Termidor for Termite Defense Termidor® termiticide/insecticide has a number of flexible application options. Your pest professional will determine what type of Termidor treatment will work best for your particular situation. If there are no active termites in your home, Termidor will help ensure there won't be any in the future. This not only protects your peace of mind, but adds value to your home as well. Termites can't avoid what they can't detect. Termidor is an advanced undetectable liquid technology. That means termites cannot see, smell, taste, or avoid it. Instead, they contact, ingest and share Termidor, completely unaware that doing so inevitably will kill them. Termidor eliminates termites several ways. When termites eat Termidor-treated material, they will die. But Termidor doesn't stop there. It eliminates termites by contact as well. And since termites can't detect its presence, termites can directly ingest and contact Termidor as they go about their normal routines. The Termidor "Transfer Effect™" Whenever a termite ingests or touches Termidor, it can become a "carrier," transferring Termidor to other termites it contacts. These termites, in turn, can become secondary carriers, behaving normally while they transfer Termidor to other termites they contact-and so on within the colony. Because Termidor is slow-acting, it gives individual termites ample time to transfer it to others in the population. This unique, spiraling process is called the "Transfer Effect," and its devastating results maximize the protection of your structure. Drywood Termites Many residents of Florida, especially those living near the coast or in southern counties, will experience a drywood termite infestation in their home. Unlike subterranean termites which require excess moisture, drywood termites spend almost their entire life cycle inside the sound, dry wood members upon which they feed. Only during brief swarming flights do young adults leave the confines of their galleries to begin new colonies elsewhere. Winged adults or "swarmers", shed wings, ejected pellets, and galleries inside wood are typical signs of a drywood termite infestation. Swarming ants are sometimes confused with termites, but their differences are easy to recognize. If a drywood termite infestation is suspected in your house, a thorough examination of the entire structure should be conducted by Quikpro Environmental Services. To provide a valid report, the inspector must hold a State-issued wood- destroying organism inspection card and be personally licensed in the termite category or be supervised by such a licensee. This is very important. A careful inspection is critical in order to determine the extent of an infestation and location(s) of other possible drywood termite colonies. The results of the inspection will dictate the best treatment option(s) as no single control method is best for all situations. Most companies offer only one or a few of the methods, but Quikpro Pest and Termite Services offers them all. Fumigation. Fumigation ("tenting") has been the only method used for over forty years which insures complete eradication of all drywood termites from a structure. The phase-out of methyl bromide in the U.S. has positioned sulfuryl fluoride (Vikane®) as the leading gas fumigant. Fumigation is a highly technical procedure which involves surrounding the structure with a gas- tight tarpaulin, releasing the gas inside the seal, and aerating the fumigant after a set exposure time. Before fumigation, the homeowner must remove all plants and animals from the house, remove or place food items inside special protective bags, and insure that there is sufficient tarp clearance between sensitive landscaping and exterior walls. The fumigation company may monitor gas concentration during the fumigation to insure that a sufficient dose is maintained. Only after the house has been aerated and tested for absence of fumigant can it be reoccupied. Because the fumigant is a true gas and works as a component of air, no cleanup of clothing, dishes, floors or other surfaces is needed. Wood Injection. Wood injection or "drill-and-treat" applications have been used since the 1920s to treat drywood termite infestations which are accessible and detectable. An insecticide is injected into small holes drilled through any wood surface into termite galleries delivering the treatment directly to the pest population. This is the simplest and most direct method of treatment. The amount of drilling required and the effectiveness of this treatment depends on the chemical used and the nature of the infestation. Most chemicals will remain active in the wood after treatment to thwart resurgent colonies. Borates. Spray and foam applications of products containing boron salts are applied to raw, uncoated wood surfaces. Because penetration depths of borate solutions and depth of drywood termite galleries vary, injection into existing infestations should also be performed (see also wood injection above and preventative treatments below). Pre-construction. The most effective prevention for drywood termites can be "built-in" to a home during its construction phase. Pressure-treated lumber should be installed wherever building codes allow. In the framing stage, all untreated wood can be sprayed with borate solutions. Post-construction. It is impossible to treat all wood in a completed house with residual chemicals. Exposed, unfinished wood can be sprayed with borates which repel swarming termites, but keep in mind that untreated wood may still be susceptible to infestation as the borate spray residue will not kill wandering adults on contact. Wall voids and attics can also be sprayed or dusted with various residual insecticides which kill swarming adults in search of a nest site. TREATMENT VERIFICATION Because drywood termites are hidden inside the wood they infest, it may be difficult to immediately verify the success of a given treatment. A swarm within a few years of treatment suggests either that the treatment was unsuccessful, infested wood was brought in, or a hidden, untreated, infestation was present and must now be treated. Accumulation of pellets, especially in a cone-shaped pattern, is also a sign of active drywood termites. All pellets should be removed after a treatment to insure that colony activity has ceased. A retreatment is warranted if new pellets are observed. Pellets may continue to trickle from wood after successful control if the wood member is periodically subjected to vibrations or jarring such as a door or door frame.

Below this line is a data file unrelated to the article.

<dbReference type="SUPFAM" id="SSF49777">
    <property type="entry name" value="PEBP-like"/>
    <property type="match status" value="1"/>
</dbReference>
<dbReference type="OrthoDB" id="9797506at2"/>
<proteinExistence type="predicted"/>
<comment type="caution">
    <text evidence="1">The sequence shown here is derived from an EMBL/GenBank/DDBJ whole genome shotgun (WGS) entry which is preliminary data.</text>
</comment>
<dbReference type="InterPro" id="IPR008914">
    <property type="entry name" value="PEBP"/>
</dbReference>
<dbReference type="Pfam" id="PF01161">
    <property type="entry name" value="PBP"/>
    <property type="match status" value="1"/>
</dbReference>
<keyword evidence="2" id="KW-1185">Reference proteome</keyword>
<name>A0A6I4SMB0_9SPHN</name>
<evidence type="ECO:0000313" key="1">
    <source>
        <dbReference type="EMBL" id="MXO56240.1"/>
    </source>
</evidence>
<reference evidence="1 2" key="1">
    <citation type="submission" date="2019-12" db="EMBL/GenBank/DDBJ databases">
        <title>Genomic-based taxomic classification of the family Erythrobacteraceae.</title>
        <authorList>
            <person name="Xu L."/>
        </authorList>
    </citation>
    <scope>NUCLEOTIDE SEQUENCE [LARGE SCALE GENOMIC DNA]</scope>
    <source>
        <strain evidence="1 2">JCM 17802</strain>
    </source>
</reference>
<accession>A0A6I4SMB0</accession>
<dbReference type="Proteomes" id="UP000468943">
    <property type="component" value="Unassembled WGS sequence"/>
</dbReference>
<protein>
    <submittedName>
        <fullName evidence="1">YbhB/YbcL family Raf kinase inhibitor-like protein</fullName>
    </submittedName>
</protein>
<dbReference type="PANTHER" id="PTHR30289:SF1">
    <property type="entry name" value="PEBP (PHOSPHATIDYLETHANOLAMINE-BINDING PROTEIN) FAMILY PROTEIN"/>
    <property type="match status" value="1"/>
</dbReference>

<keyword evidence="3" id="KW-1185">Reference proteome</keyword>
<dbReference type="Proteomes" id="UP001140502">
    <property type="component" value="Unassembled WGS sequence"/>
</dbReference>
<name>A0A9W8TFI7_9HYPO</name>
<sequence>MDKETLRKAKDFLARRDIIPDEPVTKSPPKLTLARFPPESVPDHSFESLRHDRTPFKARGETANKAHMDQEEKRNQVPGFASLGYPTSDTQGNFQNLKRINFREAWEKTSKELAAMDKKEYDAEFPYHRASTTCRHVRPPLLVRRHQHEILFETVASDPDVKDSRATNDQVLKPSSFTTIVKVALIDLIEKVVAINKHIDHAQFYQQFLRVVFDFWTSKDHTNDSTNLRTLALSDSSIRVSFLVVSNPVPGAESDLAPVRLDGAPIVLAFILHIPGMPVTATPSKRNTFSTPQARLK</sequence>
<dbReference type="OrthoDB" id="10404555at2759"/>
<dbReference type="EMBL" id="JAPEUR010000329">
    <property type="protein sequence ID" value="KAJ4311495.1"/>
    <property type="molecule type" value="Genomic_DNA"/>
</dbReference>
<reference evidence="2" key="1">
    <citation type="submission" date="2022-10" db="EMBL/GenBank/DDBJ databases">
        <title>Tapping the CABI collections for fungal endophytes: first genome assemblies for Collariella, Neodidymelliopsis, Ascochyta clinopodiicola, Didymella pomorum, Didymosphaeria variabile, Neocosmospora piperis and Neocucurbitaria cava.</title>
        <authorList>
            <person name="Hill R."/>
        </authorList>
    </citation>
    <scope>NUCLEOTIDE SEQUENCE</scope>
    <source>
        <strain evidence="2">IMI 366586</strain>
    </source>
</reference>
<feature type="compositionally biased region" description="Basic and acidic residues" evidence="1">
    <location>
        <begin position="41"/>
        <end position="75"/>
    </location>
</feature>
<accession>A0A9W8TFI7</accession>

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Phone:   (727) 800-3863 Email Address: cchandler1986@gmail.com